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Carrico v. Barker





APPEAL from the Circuit Court of Bureau County; the Hon. LOUIS A. ZEARING, Judge, presiding.


James Carrico died on June 19, 1925, leaving a widow and nine children. At the time of his death he owned a 160-acre farm situated in Bureau County. His will, which was admitted to probate in the county court of that county on September 28, 1925, provided as follows:

"I, the undersigned, JAMES CARRICO, being of sound mind, do make this as my Last Will:

"FIRST: I will that all my just debts be paid.

"SECOND: All the rest, residue and remainder of my estate, whatever kind and wherever situated, I give and bequeath to my beloved Wife LYDIA CARRICO, as her own property absolutely.

"THIRD: I hereby appoint my said wife and my son WILLIAM F. CARRICO, and the survivor of them, as sole executors of this Will, and it is my will that they shall not be required to file any inventory of my estate or to give any appraisement thereof, or to file any account of their acts or doings in any Court.

"FOURTH: It is my hope that my wife will send our boy ALDEN CARRICO to a State Institution where excellent care is provided for such unfortunates as he. It is my solemn belief that doing so is for his best interest, as well as for the best interest of all my family. Any property left after the death of my wife Lydia Carrico to be dided [sic] equally, share and share alike between my children.

"I hereby revoke all other wills made by me."

It is not disputed that the word "dided," appearing in the fourth clause of the will, was meant and used as "divided," and should be so read.

On February 3, 1950, the widow and two of testator's children brought this suit in the circuit court of Bureau County against the remaining children and the widow and children of a deceased child, seeking a construction of the will. The complaint alleges that the widow had entered into a contract to sell the farm in question; that the purchaser has refused to accept title because of uncertainty and ambiguity in the will; that defendants claim an interest in the real estate by way of remainder or otherwise; and that the true intent and effect of the will was to vest absolute title to all of testator's property in the widow. The trial court sustained a motion to strike the complaint, holding that the will devised only a life estate to the widow. In the meantime the latter had died, and the executor of her will was substituted as plaintiff in her stead. From the decree striking the complaint the plaintiffs appeal directly to this court, a freehold being involved.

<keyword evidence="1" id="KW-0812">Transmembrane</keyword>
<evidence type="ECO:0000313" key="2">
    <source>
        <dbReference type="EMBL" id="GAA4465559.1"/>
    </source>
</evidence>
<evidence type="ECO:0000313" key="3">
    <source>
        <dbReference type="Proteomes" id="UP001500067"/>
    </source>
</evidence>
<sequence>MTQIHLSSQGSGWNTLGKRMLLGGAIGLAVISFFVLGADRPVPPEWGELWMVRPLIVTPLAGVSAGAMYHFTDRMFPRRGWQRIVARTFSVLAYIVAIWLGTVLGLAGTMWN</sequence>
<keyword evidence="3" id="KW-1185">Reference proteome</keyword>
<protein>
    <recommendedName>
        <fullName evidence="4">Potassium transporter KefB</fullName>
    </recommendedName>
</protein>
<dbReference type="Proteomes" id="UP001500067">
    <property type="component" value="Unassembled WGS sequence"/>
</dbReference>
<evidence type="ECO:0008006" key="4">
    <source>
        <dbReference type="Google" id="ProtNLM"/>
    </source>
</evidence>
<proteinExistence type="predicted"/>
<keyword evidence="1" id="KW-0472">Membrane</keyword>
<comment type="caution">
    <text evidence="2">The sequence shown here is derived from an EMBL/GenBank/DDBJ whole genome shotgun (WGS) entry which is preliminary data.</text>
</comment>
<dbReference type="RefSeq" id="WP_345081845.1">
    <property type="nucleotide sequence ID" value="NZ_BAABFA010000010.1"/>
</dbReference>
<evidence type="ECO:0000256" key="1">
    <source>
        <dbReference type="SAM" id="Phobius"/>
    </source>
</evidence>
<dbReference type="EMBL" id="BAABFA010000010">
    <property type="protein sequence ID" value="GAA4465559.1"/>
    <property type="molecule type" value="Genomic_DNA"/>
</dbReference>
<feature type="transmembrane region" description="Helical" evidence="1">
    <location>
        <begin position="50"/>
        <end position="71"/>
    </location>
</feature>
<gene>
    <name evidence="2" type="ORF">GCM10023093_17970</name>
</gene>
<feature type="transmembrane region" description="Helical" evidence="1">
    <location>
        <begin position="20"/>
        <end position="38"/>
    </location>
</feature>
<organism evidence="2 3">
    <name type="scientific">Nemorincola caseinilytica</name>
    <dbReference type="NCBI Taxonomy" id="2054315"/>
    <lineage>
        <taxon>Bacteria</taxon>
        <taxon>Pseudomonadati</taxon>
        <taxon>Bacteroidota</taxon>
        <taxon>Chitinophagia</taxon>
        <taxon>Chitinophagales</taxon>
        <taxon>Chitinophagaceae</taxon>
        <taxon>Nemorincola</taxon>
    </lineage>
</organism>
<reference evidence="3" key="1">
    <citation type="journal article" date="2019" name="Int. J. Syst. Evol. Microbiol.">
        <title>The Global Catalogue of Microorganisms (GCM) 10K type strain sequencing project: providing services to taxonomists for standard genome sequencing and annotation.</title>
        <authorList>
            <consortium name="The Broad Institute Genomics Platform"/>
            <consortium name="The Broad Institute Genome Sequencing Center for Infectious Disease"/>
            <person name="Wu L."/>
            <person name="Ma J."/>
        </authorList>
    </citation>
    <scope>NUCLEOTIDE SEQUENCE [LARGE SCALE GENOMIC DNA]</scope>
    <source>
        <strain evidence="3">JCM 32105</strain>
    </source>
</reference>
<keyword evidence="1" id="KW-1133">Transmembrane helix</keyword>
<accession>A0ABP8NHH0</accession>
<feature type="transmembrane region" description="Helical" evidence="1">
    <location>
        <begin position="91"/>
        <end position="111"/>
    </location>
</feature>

By the second clause of his will testator indicated an explicit intention to devise all his property to his wife, without any qualification. The use of the words "as her own property absolutely" leaves little that could be added to make such intention more clear and unambiguous. In the fourth clause, however, he states that any property left after her death to be divided between his children, thus creating an apparent contradiction. Defendants contend the latter provision, being the last expression of testator's intention, must be construed as modifying the disposition made in the second clause. Plaintiffs argue, on the other hand, that its phraseology and position in the will show that it was intended merely as advice to the wife, of the same general character as that contained in the two preceding sentences, and was not intended to cut down the gift to her made in the second clause.